Military panel hears appeal of Hebron shooter verdict

Elor Azaria's lawyer cites previous incidents where soldiers who killed terrorists went unpunished. Prosecution highlights strong video evidence.

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May 3, 2017 09:35
1 minute read.
Le soldat Elor Azaria

Le soldat Elor Azaria . (photo credit: REUTERS)

 
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The IDF Appeals Court on Wednesday started to hear the appeals of the Hebron shooter verdict, one filed by Elor Azaria and one filed by the IDF prosecution.

Azaria's defense team has appealed both his conviction for manslaughter and his 18-month jail sentence.

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The IDF prosecution has appealed to stiffen the jail sentence, having originally requested three to five years in jail for Azaria and having convinced one of the three-judge panel lower court to vote for that longer sentence against the majority.

Azaria was sentenced in February for killing Palestinian terrorist Abdel Fatah al-Sharif on March 24, 2015, as he lay nearly motionless on the ground, around 10 minutes after Sharif had attacked two Israeli soldiers.
Elor Azaria at sentencing hearing on Feb. 23 , 2017 (credit: REUTERS)

Azaria’s appeal seemed focused on overturning the lower IDF trial court’s decision that Azaria had essentially incriminated himself by confessing to two different IDF personnel that he had killed Palestinian terrorist Sharif in retaliation for Sharif stabbing his friend 10 minutes earlier.

In court, Azaria's lawyer Yoram Sheftel cited previous cases in which soldiers were not indicted after killing unarmed Palestinians. To which the prosecution responded by pointing to the strong evidence in Azaria's case, mostly due to the video that captured the incident in which the soldier could be heard saying "I shot the terrorist because he deserved to die."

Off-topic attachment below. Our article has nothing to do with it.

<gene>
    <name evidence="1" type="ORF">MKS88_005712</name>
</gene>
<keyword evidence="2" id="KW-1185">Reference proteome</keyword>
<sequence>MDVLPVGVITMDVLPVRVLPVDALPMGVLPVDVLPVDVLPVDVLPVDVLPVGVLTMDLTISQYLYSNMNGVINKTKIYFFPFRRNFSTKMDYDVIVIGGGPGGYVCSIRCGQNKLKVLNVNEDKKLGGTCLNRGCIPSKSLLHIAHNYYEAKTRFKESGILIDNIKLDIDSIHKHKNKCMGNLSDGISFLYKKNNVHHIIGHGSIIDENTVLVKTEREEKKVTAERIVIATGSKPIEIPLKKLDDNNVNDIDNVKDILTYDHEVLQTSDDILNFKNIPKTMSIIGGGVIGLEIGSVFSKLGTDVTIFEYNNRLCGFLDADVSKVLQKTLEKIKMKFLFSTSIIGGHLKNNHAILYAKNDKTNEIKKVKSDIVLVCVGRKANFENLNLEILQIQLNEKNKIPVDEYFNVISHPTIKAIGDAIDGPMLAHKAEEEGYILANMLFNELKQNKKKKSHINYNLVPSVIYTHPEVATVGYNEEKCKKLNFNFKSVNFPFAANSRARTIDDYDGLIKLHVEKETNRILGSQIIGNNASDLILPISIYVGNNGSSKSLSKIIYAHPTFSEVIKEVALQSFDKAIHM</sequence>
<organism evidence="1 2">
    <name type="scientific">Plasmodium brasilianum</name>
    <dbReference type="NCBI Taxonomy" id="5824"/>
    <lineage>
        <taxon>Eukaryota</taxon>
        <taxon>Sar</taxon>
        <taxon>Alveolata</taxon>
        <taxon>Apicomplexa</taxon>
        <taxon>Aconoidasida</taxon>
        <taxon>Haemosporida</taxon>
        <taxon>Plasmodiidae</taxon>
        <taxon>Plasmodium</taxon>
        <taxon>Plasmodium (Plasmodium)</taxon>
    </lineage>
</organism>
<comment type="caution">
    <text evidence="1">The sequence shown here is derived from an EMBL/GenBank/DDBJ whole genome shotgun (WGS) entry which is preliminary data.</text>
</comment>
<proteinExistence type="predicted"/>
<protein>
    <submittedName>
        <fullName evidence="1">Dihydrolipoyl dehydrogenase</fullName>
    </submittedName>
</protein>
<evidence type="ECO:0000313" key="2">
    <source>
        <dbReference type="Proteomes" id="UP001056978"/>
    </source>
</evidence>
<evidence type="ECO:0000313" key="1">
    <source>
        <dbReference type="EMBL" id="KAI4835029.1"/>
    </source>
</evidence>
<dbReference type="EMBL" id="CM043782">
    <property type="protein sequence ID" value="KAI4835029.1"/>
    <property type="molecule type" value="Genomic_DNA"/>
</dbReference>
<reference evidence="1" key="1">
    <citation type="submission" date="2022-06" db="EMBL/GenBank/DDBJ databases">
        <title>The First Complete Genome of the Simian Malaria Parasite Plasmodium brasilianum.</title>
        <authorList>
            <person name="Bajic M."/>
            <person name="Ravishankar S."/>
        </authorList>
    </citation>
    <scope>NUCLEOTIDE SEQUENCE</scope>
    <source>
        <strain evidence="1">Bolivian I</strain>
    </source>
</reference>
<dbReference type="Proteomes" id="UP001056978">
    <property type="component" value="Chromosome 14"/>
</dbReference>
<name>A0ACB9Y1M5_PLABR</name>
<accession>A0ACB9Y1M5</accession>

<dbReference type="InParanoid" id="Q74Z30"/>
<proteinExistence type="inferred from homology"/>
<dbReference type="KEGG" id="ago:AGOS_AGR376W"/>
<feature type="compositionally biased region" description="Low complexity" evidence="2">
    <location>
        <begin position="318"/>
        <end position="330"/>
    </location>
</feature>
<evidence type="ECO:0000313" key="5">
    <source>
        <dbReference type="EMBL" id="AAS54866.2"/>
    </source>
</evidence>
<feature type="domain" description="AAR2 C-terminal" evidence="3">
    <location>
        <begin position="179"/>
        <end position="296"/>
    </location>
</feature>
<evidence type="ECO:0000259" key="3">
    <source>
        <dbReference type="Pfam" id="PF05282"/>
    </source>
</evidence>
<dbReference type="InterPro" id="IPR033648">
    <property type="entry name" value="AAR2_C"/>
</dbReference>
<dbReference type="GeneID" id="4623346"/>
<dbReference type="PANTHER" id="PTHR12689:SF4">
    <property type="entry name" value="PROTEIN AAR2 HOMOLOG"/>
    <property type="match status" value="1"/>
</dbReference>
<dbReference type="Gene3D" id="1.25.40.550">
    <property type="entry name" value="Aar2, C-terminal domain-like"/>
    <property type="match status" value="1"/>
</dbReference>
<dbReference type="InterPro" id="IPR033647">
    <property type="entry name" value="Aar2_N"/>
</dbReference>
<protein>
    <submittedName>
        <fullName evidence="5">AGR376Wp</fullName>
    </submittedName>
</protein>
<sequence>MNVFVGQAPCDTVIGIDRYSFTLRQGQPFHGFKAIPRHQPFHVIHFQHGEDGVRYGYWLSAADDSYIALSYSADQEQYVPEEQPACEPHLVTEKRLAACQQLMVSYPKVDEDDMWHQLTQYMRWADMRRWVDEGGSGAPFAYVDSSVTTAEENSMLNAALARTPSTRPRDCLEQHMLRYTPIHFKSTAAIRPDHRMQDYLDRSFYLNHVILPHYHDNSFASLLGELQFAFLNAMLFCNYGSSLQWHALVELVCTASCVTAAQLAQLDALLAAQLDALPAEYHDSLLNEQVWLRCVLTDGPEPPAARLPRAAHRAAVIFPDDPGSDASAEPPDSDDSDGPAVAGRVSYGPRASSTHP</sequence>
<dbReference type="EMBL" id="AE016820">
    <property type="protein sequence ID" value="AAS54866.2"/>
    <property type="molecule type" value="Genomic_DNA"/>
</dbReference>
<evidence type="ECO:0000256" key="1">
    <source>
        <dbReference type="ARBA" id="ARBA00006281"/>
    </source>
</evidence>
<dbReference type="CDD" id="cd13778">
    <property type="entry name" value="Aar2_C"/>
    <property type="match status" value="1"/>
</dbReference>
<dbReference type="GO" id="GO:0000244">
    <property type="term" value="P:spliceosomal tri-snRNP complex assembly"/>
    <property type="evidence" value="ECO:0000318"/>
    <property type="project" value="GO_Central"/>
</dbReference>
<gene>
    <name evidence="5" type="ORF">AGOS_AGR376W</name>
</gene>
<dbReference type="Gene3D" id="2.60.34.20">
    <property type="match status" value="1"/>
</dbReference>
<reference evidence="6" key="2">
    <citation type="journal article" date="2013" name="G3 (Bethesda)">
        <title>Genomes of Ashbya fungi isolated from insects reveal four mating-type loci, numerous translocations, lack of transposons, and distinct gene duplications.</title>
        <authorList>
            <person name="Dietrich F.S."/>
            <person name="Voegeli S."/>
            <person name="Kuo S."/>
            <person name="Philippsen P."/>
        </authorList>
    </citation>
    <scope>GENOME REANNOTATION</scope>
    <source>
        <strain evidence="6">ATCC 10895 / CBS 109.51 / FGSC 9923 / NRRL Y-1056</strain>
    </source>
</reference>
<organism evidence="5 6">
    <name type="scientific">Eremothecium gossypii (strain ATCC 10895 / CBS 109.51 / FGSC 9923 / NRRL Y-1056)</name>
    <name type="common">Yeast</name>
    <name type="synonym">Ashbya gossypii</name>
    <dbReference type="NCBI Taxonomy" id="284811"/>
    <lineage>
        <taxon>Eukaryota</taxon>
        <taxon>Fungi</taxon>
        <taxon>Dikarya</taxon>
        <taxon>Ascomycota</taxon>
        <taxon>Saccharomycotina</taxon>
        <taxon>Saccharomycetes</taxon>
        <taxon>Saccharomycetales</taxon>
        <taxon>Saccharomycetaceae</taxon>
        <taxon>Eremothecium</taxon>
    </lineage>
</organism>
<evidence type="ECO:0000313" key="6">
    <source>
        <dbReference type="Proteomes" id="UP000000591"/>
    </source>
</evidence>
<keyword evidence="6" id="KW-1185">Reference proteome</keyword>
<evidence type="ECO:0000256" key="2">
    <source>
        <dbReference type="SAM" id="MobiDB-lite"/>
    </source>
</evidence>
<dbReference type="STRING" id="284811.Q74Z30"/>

The IDF prosecution's appeal declared that the 18-month jail sentence from the lower IDF trial court “was not commensurate with the [Hebron shooter’s] actions…and the grave circumstances of the incident, substantially departed from accepted punishment standards in being overly lenient….and did not send the IDF’s soldiers and the broader society the proper ethical message.”



Further, the appeal argues that Azaria cannot seek too much leniency when the lower court ruled that he had lied in his testimony about the incident.

In fact, the IDF prosecution said that the leniency that the majority of the lower court gave to Azaria was completely contradictory to its harsh one-sided findings against the Hebron shooter in its verdict convicting him.

Azaria’s case has split the country, with most politicians calling for him to be pardoned.

But Azaria cannot seek a pardon until he exhausts his rights to appeal, starting with the IDF Appeals Court and possibly going up to the High Court of Justice.

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